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Long COVID associated with substantial kidney decline one year after infection

People who have long COVID – and especially those who were hospitalized from the virus or have diabetes – show a significant decline in kidney function in the 12 months following infection, a study reveals. The results suggest these patients may be at higher risk of developing chronic kidney disease later on in life and should be monitored closely.

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Surveys of patients and providers reveal when a virtual or in-person visit is preferred

When the COVID-19 pandemic reached Canada in 2020, the regional health authorities that are part of the BC Renal network had to rapidly change the way they delivered care to thousands of non-dialysis patients across the province, shifting from primarily in-person care to primarily virtual care. Now, surveys of both patients and health-care providers reveal which aspects of virtual care they like – and when an in-person visit is preferred. The results are described in a poster and pending publication.

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Researcher profile: Mina Matsuda-Abedini

Dr. Mina Matsuda-Abedini’s passion for pediatric nephrology – with a focus on clinical research – was first sparked by mentors when she was at McGill University in Montreal in the mid 1990s. She has since taken a position as a pediatric nephrologist at the Hospital for Sick Children in Toronto and now at BC Children’s Hospital in Vancouver, where she is working to improve care for Canada’s youngest populations affected by kidney disease.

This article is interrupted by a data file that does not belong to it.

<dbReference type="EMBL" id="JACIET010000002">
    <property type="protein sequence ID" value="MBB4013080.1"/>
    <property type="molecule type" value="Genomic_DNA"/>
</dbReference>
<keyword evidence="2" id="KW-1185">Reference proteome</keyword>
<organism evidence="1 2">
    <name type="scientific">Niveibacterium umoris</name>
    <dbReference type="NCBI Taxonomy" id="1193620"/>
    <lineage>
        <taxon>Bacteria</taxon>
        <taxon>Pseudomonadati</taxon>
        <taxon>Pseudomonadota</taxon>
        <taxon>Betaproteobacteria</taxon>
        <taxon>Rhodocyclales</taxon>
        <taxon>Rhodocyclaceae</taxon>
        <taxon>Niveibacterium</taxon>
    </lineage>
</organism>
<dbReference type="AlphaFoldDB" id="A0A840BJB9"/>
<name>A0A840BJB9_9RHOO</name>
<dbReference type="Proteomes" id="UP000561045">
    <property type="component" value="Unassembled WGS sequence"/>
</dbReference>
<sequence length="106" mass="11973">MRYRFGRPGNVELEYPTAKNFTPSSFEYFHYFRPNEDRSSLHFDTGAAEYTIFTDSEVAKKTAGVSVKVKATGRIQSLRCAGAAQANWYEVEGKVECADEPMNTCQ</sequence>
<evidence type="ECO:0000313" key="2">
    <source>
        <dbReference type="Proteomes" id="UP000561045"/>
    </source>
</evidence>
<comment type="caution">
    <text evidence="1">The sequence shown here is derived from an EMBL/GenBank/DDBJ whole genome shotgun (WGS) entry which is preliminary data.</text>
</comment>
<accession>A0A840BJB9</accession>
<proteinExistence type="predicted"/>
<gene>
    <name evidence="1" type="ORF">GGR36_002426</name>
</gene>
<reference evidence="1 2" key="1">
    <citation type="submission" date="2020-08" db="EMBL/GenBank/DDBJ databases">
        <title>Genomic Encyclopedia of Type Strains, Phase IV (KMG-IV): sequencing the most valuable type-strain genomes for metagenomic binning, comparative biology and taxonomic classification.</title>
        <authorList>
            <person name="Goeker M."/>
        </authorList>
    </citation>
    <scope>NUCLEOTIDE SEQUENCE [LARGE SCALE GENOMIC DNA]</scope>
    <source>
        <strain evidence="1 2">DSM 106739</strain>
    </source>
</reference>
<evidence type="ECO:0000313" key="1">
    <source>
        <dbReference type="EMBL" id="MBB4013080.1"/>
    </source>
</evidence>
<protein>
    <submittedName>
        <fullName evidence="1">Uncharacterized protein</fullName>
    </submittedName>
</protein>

“The main focus of my research has always been improving the care of children with chronic kidney disease and kidney transplants, as well as optimizing their transition of care from pediatric to adult care,” says Matsuda-Abedini.

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Recent publications by BC kidney researchers:

Did you know?
BC Renal has a research section on our website. Learn more: http://www.bcrenal.ca/research

Stay up-to-date on the latest edition of the ISN Global Kidney Atlas here.

Who We Are:
Kidney care professionals and patient partners across BC are engaged in a broad range of local, provincial and international research projects, many in collaboration with BC's educational and research institutions. Their work is frequently published in peer-reviewed journals.

Why We Do It:
● To facilitate/conduct quality research studies
● To support knowledge translation
● To foster local, national and international research collaborations
● To facilitate training and mentoring of young physicians and scientists

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We acknowledge with gratitude that our BC Renal offices are located on the traditional, unceded territory of the Coast Salish, home of the Musqueam, Tsleil-Waututh and Squamish peoples, as well as the Métis chartered communities of the Lower Mainland